Matt Daly, a business consultant based in Glastonbury, was a defensive tackle for Marist College where he graduated in 1991.

    Born in Fairfield, he served on the Hebron Board of Finance from 2003-2006.

    Marist University
    Degree awarded: B.A.
    Major: Fine Arts

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    Connecticut Young Writers Competition bounces back

    'We're delighted'- CSUS Senior Vice Chancellor for Academic and Student Affairs Louise Feroe

    Friday, December 24, 2010


    LITCHFIELD — It seems as if Christmas has come a few days early for the Connecticut Young Writers Trust.

    The non-profit organization which has held a competition for high school students in both prose and poetry since 1998 was facing its dissolution going into Wednesday’s board meeting because of a lack in funding. That isn’t the case any longer.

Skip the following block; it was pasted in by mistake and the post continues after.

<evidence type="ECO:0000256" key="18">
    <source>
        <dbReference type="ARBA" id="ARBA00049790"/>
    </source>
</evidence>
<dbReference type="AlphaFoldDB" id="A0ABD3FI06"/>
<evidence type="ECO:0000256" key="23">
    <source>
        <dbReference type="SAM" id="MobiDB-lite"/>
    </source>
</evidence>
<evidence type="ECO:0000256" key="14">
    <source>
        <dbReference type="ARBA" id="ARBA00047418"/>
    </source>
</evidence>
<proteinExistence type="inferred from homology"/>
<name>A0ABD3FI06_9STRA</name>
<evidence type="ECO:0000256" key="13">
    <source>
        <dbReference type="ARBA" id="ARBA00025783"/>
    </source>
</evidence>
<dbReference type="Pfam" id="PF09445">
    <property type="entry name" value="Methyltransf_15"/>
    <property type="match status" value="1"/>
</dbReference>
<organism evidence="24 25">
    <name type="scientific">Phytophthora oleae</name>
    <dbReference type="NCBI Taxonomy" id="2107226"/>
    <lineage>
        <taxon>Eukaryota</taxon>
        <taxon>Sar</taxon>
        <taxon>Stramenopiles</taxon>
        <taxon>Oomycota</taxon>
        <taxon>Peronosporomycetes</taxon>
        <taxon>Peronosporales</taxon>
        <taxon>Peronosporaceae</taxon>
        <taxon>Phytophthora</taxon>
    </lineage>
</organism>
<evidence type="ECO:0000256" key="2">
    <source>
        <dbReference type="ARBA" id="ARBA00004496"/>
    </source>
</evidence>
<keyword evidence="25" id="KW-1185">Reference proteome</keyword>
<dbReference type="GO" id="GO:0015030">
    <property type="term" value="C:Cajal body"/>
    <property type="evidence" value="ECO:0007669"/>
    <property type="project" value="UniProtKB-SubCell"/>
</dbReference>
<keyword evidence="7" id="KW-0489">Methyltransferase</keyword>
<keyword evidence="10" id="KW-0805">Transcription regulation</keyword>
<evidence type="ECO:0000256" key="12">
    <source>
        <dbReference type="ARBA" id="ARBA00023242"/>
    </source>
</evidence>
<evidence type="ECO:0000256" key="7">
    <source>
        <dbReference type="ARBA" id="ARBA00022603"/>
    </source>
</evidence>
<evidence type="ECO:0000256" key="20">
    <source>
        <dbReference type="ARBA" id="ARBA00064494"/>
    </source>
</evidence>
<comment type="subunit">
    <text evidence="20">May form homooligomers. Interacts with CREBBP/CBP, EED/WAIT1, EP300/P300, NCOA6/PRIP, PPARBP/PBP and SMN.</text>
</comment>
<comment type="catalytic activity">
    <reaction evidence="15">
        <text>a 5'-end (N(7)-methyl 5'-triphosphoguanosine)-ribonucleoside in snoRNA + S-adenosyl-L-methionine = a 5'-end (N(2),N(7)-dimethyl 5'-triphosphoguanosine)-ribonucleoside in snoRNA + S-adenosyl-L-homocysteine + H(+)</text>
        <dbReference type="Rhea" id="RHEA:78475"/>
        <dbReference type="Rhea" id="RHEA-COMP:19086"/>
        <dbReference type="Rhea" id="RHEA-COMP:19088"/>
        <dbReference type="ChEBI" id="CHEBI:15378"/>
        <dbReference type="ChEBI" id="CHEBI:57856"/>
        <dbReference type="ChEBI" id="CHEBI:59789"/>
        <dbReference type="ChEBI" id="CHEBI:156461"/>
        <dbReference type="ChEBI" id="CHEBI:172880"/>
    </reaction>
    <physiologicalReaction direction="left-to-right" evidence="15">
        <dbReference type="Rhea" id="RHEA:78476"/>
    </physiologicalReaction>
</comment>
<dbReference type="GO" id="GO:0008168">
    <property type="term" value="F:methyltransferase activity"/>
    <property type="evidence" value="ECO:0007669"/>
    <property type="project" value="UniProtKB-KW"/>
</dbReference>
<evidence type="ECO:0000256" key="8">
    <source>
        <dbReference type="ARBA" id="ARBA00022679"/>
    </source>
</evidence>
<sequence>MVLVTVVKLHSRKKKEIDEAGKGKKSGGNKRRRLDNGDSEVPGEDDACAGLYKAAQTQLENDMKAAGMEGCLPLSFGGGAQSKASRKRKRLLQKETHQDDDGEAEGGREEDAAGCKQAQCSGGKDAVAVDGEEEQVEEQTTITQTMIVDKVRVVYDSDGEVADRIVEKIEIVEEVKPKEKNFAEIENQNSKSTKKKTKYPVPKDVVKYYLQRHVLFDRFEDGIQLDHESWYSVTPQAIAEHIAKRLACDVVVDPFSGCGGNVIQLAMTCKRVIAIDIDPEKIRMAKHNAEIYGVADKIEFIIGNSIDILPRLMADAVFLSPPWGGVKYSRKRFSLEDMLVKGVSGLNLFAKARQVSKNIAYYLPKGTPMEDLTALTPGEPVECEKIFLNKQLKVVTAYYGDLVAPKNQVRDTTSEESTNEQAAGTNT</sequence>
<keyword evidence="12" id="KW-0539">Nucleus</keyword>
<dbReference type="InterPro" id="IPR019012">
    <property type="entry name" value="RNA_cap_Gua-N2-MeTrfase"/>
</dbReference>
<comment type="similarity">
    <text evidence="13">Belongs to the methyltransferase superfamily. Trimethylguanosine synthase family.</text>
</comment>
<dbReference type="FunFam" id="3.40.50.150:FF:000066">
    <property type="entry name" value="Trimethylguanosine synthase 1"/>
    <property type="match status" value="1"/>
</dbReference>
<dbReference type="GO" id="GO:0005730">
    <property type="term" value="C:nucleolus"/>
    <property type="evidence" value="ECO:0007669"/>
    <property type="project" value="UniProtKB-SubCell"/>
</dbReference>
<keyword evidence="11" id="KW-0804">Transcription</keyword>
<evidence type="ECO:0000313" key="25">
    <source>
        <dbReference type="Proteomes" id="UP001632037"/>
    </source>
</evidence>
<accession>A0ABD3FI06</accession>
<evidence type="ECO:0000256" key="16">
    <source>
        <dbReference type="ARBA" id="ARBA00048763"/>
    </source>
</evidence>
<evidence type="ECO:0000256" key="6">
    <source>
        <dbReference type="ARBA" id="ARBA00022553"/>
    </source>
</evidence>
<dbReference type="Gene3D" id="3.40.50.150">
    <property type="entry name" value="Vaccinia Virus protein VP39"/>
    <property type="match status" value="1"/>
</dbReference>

Thanks to Glastonbury resident Matthew Daly, the Connecticut Young Writers Competition will live to see another day because of his financial donation of $10,000. The Connecticut State University System (CSUS) will match the donor’s gift, giving the competition enough fuel for another year.

    “It’s a terrific organization we can’t let die,” the former state congress candidate said. “Our young people are given such an enormous opportunity [through it].”

    Daly, son of a former Federal Justice T.F. Gilroy Daly, said he was approached by “an old friend” and given the mission of the fund. After hearing the purpose of the organization and its competition, Daly felt willing to help out the group’s monetary woes, saying he has always had a place in his heart for the literary arts.